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July 29th, 2016 by Temple City Tribune
By Johnathan Vogel
As the New York Yankees were playing in the World Series at the old Yankee Stadium in the Bronx, a three-year-old Noeh Martinez first had his exposure to the game of baseball in Highland Park, a part of Los Angeles several miles northeast from the downtown area.
Surrounded by sprawling single-family houses, soccer fields, and indoor gyms, it was surprising that Martinez would learn about the game of baseball. “I lived about five minutes walking distance from the Los Angeles Little League of Garvanza,” Martinez reflected on his early beginnings. “That was basically when I started playing baseball. I played there until I was 13.”
Soon afterwards, Martinez’s talent stood out as he was selected to play as a part of an all-star club team, comprised of Garvanza Little League and another nearby league. The grind was tough, but fun. “We just started traveling to places like Arizona and [Las] Vegas,” said Martinez. “It’s where all of my baseball experience comes from.”
Martinez is grateful for the support he received from family and mentors in his formative years, which led him continuing to play baseball. Martinez’s dad also played a key role. “He played professionally,” said Martinez with traces of solemnity in his voice. “He played minor league with AAA California Angels and AA Dodgers. Then he also played in the Mexican Major Leagues. Hearing from family members about him always made him my inspiration. I always wanted to be like him.”
Martinez’ dad provided his son with critical feedback about his game, to ensure that he could one day compete at the highest level and exceed the expectations he had for his son. How to be a skilled outfielder, how to hit and avoid injury – for Martinez it all traces back to the conversations he and his dad would have at his little league games. Such a presence provided what might be becoming rare nowadays – the patience to impart lessons and values to the next generation.
There were some rough spots along the way as Martinez approached his junior year. There were deaths in his family that he had to reconcile and make sense of. Fortunately, he had the resolve to persevere and not feel blame or lose hope. This adversity, as difficult it is for anyone, was not able to interfere with Martinez’ plan, which was to be the best baseball player he could be.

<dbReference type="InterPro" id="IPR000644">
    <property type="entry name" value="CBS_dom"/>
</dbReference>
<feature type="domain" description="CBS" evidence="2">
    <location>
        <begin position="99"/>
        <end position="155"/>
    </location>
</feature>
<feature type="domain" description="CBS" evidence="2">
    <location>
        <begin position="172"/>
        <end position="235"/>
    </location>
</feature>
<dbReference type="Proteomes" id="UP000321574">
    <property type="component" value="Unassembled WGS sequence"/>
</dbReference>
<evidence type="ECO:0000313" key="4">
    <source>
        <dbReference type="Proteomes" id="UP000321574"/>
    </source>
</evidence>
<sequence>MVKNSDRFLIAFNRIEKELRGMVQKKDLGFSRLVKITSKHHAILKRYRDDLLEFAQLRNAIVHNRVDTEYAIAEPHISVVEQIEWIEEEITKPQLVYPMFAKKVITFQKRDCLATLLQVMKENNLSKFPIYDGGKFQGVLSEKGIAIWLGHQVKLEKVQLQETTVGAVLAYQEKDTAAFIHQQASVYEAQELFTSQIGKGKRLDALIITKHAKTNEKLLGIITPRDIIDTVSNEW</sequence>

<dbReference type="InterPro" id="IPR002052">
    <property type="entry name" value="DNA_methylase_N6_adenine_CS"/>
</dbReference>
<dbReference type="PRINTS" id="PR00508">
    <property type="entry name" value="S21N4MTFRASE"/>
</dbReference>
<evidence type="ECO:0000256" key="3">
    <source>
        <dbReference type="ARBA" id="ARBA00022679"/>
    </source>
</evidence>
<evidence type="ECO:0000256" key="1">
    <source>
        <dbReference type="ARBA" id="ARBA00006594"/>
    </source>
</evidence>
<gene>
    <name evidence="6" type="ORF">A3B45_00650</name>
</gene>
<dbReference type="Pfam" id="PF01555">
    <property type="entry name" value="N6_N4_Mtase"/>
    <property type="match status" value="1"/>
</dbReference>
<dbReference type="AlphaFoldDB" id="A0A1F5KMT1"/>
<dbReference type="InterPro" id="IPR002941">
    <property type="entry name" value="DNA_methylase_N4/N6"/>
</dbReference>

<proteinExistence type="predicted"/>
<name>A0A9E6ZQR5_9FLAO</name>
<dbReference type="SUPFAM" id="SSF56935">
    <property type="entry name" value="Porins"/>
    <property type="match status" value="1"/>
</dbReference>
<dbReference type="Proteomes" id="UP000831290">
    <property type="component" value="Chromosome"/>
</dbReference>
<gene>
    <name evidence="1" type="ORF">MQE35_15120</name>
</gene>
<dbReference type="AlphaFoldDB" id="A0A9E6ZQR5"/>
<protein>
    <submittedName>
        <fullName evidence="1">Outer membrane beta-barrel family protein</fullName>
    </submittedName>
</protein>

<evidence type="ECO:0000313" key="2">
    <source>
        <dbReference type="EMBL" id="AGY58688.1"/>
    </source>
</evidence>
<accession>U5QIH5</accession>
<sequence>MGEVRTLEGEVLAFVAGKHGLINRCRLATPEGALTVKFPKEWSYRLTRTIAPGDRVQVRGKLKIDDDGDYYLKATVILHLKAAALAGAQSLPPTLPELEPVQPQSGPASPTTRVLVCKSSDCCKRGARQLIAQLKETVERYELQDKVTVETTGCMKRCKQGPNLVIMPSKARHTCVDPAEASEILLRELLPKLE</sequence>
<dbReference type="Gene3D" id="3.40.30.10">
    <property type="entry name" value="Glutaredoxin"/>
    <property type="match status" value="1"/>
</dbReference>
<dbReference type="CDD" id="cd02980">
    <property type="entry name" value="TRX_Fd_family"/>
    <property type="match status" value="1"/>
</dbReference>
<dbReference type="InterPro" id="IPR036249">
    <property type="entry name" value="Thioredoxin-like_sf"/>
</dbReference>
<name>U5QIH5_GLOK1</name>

In high school, Martinez’ performance on the field earned him two back-to-back First Team All-League selections in centerfield. In his senior year, as a third baseman, he was honored with Second Team All-League. As his skills improved, awards followed him at the college level. At the city college, he received a Gold Glove award during his freshman year and honorable mention for his play as a right fielder. In his sophomore year, he was again awarded with an honorable mention award.
As is tradition at Arroyo Seco, players spend June through July staying in baseball shape and developing into polished athletes who can one day enter the major leagues. “I figured out how to play the game the right way,” said Martinez with emphasis. “When I’m batting, I know that I’m not going to succeed 100 percent of the time, but if I can just come through most of the time in those clutch situations – that will make me a better baseball player and better teammate.”
As in most sports, there is no guarantee that every team will develop rapport. There are always flare-ups in player relationships that cause distractions and controversy. Nonetheless, it is important for Martinez to be a team player. “You don’t have to like every one of your teammates all the time, but you have to be able to work with them and respect them and come together as a team to work as one.”
It is no surprise that Martinez finds inspiration in the particular style of play of Anaheim Angel Mike Trout. Both Martinez and Trout have fun, even when they are performing at the highest level in important games, both willing to wear a smile on their face. Both players have good control of their emotions, even when it may make sense to become frustrated or angered. This is the “right way” that baseball ought to be played.
But Martinez sees himself as capable of excelling at any task that he undertakes, whether it is becoming a successful coach, personal trainer, voice or stage actor, or broadcaster. The inspiration for these career paths is the product of determination, self-confidence, fearlessness, and humility. “I know it’s going to be really hard in and of itself,” said Martinez with slight heaviness of realism. “But I feel that if I can work hard to get to that point then I can do it.”